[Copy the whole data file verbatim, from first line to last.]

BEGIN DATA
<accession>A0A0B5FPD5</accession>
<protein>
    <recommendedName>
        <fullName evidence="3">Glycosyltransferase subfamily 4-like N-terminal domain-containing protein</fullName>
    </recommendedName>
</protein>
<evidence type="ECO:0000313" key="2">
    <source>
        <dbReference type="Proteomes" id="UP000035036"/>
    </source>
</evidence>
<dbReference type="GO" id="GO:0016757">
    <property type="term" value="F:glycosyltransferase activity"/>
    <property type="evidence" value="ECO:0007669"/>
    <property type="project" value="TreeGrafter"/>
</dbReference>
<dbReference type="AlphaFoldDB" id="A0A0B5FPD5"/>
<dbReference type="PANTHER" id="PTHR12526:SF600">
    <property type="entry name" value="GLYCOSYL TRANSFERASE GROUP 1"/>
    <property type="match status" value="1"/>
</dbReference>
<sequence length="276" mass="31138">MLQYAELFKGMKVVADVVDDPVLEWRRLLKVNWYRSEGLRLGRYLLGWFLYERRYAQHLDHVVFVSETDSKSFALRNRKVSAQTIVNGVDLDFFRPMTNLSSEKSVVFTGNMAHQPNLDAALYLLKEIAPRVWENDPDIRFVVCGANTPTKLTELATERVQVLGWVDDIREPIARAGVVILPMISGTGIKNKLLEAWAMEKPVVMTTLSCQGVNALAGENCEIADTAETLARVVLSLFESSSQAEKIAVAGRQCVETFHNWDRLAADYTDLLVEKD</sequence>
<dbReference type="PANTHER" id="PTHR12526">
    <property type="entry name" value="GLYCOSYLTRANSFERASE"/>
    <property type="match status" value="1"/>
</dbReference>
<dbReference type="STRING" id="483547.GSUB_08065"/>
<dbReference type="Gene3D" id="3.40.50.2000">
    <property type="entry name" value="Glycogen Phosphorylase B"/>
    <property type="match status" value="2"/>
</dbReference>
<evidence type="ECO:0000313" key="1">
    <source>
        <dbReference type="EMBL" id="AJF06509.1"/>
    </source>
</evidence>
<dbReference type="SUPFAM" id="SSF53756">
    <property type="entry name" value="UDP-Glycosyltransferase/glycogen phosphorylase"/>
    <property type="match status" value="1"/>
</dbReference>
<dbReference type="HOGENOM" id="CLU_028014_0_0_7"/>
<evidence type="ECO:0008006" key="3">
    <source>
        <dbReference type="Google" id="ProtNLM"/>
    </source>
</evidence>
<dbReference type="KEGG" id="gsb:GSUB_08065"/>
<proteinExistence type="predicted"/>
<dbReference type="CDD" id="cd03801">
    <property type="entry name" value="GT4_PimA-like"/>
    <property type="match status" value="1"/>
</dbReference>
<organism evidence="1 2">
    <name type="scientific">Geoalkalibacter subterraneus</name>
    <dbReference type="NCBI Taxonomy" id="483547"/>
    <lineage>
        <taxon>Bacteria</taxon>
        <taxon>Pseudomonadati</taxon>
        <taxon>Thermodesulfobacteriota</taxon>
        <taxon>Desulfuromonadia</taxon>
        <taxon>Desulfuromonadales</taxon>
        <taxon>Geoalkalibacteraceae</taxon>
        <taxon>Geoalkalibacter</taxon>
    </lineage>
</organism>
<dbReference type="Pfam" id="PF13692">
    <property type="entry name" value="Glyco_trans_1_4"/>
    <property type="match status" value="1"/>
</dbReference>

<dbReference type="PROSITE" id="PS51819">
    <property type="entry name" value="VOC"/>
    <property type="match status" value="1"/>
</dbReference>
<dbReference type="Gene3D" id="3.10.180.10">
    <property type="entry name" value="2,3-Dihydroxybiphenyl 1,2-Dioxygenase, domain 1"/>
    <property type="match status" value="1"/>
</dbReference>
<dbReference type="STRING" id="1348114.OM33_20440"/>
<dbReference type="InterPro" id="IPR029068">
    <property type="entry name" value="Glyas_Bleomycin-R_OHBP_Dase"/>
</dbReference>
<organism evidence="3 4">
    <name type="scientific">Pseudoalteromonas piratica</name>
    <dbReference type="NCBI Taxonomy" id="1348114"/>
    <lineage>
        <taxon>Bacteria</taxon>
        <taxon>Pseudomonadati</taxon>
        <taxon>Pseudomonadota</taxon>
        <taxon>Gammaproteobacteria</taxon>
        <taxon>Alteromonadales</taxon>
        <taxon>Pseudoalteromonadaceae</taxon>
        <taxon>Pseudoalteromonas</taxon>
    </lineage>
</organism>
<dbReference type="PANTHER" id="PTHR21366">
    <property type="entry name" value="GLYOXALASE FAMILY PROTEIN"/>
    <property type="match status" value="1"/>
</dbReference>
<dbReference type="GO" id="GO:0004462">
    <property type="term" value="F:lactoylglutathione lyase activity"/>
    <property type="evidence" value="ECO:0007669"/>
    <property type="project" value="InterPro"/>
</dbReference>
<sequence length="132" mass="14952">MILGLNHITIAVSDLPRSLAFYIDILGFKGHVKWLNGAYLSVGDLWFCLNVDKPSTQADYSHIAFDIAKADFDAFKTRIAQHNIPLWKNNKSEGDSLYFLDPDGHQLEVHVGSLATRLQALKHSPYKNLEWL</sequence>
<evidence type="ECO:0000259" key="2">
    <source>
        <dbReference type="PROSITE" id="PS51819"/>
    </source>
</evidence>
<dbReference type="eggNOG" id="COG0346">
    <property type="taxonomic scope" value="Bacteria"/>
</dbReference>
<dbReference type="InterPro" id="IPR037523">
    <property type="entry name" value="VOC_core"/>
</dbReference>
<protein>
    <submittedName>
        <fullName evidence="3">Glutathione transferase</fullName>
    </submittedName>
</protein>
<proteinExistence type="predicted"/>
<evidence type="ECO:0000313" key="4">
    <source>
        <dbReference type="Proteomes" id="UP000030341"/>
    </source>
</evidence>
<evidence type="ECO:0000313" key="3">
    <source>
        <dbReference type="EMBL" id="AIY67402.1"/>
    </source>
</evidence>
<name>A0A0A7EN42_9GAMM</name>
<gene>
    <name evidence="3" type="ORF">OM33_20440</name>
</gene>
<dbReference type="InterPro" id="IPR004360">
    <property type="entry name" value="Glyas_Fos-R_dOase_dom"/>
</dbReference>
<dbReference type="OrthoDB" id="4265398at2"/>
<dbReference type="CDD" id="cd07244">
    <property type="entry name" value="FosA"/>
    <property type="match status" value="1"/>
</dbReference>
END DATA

<accession>A0A0B5FPD5</accession>
<protein>
    <recommendedName>
        <fullName evidence="3">Glycosyltransferase subfamily 4-like N-terminal domain-containing protein</fullName>
    </recommendedName>
</protein>
<evidence type="ECO:0000313" key="2">
    <source>
        <dbReference type="Proteomes" id="UP000035036"/>
    </source>
</evidence>
<dbReference type="GO" id="GO:0016757">
    <property type="term" value="F:glycosyltransferase activity"/>
    <property type="evidence" value="ECO:0007669"/>
    <property type="project" value="TreeGrafter"/>
</dbReference>
<dbReference type="AlphaFoldDB" id="A0A0B5FPD5"/>
<dbReference type="PANTHER" id="PTHR12526:SF600">
    <property type="entry name" value="GLYCOSYL TRANSFERASE GROUP 1"/>
    <property type="match status" value="1"/>
</dbReference>
<sequence length="276" mass="31138">MLQYAELFKGMKVVADVVDDPVLEWRRLLKVNWYRSEGLRLGRYLLGWFLYERRYAQHLDHVVFVSETDSKSFALRNRKVSAQTIVNGVDLDFFRPMTNLSSEKSVVFTGNMAHQPNLDAALYLLKEIAPRVWENDPDIRFVVCGANTPTKLTELATERVQVLGWVDDIREPIARAGVVILPMISGTGIKNKLLEAWAMEKPVVMTTLSCQGVNALAGENCEIADTAETLARVVLSLFESSSQAEKIAVAGRQCVETFHNWDRLAADYTDLLVEKD</sequence>
<dbReference type="PANTHER" id="PTHR12526">
    <property type="entry name" value="GLYCOSYLTRANSFERASE"/>
    <property type="match status" value="1"/>
</dbReference>
<dbReference type="STRING" id="483547.GSUB_08065"/>
<dbReference type="Gene3D" id="3.40.50.2000">
    <property type="entry name" value="Glycogen Phosphorylase B"/>
    <property type="match status" value="2"/>
</dbReference>
<evidence type="ECO:0000313" key="1">
    <source>
        <dbReference type="EMBL" id="AJF06509.1"/>
    </source>
</evidence>
<dbReference type="SUPFAM" id="SSF53756">
    <property type="entry name" value="UDP-Glycosyltransferase/glycogen phosphorylase"/>
    <property type="match status" value="1"/>
</dbReference>
<dbReference type="HOGENOM" id="CLU_028014_0_0_7"/>
<evidence type="ECO:0008006" key="3">
    <source>
        <dbReference type="Google" id="ProtNLM"/>
    </source>
</evidence>
<dbReference type="KEGG" id="gsb:GSUB_08065"/>
<proteinExistence type="predicted"/>
<dbReference type="CDD" id="cd03801">
    <property type="entry name" value="GT4_PimA-like"/>
    <property type="match status" value="1"/>
</dbReference>
<organism evidence="1 2">
    <name type="scientific">Geoalkalibacter subterraneus</name>
    <dbReference type="NCBI Taxonomy" id="483547"/>
    <lineage>
        <taxon>Bacteria</taxon>
        <taxon>Pseudomonadati</taxon>
        <taxon>Thermodesulfobacteriota</taxon>
        <taxon>Desulfuromonadia</taxon>
        <taxon>Desulfuromonadales</taxon>
        <taxon>Geoalkalibacteraceae</taxon>
        <taxon>Geoalkalibacter</taxon>
    </lineage>
</organism>
<dbReference type="Pfam" id="PF13692">
    <property type="entry name" value="Glyco_trans_1_4"/>
    <property type="match status" value="1"/>
</dbReference>

<dbReference type="PROSITE" id="PS51819">
    <property type="entry name" value="VOC"/>
    <property type="match status" value="1"/>
</dbReference>
<dbReference type="Gene3D" id="3.10.180.10">
    <property type="entry name" value="2,3-Dihydroxybiphenyl 1,2-Dioxygenase, domain 1"/>
    <property type="match status" value="1"/>
</dbReference>
<dbReference type="STRING" id="1348114.OM33_20440"/>
<dbReference type="InterPro" id="IPR029068">
    <property type="entry name" value="Glyas_Bleomycin-R_OHBP_Dase"/>
</dbReference>
<organism evidence="3 4">
    <name type="scientific">Pseudoalteromonas piratica</name>
    <dbReference type="NCBI Taxonomy" id="1348114"/>
    <lineage>
        <taxon>Bacteria</taxon>
        <taxon>Pseudomonadati</taxon>
        <taxon>Pseudomonadota</taxon>
        <taxon>Gammaproteobacteria</taxon>
        <taxon>Alteromonadales</taxon>
        <taxon>Pseudoalteromonadaceae</taxon>
        <taxon>Pseudoalteromonas</taxon>
    </lineage>
</organism>
<dbReference type="PANTHER" id="PTHR21366">
    <property type="entry name" value="GLYOXALASE FAMILY PROTEIN"/>
    <property type="match status" value="1"/>
</dbReference>
<dbReference type="GO" id="GO:0004462">
    <property type="term" value="F:lactoylglutathione lyase activity"/>
    <property type="evidence" value="ECO:0007669"/>
    <property type="project" value="InterPro"/>
</dbReference>
<sequence length="132" mass="14952">MILGLNHITIAVSDLPRSLAFYIDILGFKGHVKWLNGAYLSVGDLWFCLNVDKPSTQADYSHIAFDIAKADFDAFKTRIAQHNIPLWKNNKSEGDSLYFLDPDGHQLEVHVGSLATRLQALKHSPYKNLEWL</sequence>
<evidence type="ECO:0000259" key="2">
    <source>
        <dbReference type="PROSITE" id="PS51819"/>
    </source>
</evidence>
<dbReference type="eggNOG" id="COG0346">
    <property type="taxonomic scope" value="Bacteria"/>
</dbReference>
<dbReference type="InterPro" id="IPR037523">
    <property type="entry name" value="VOC_core"/>
</dbReference>
<protein>
    <submittedName>
        <fullName evidence="3">Glutathione transferase</fullName>
    </submittedName>
</protein>
<proteinExistence type="predicted"/>
<evidence type="ECO:0000313" key="4">
    <source>
        <dbReference type="Proteomes" id="UP000030341"/>
    </source>
</evidence>
<evidence type="ECO:0000313" key="3">
    <source>
        <dbReference type="EMBL" id="AIY67402.1"/>
    </source>
</evidence>
<name>A0A0A7EN42_9GAMM</name>
<gene>
    <name evidence="3" type="ORF">OM33_20440</name>
</gene>
<dbReference type="InterPro" id="IPR004360">
    <property type="entry name" value="Glyas_Fos-R_dOase_dom"/>
</dbReference>
<dbReference type="OrthoDB" id="4265398at2"/>
<dbReference type="CDD" id="cd07244">
    <property type="entry name" value="FosA"/>
    <property type="match status" value="1"/>
</dbReference>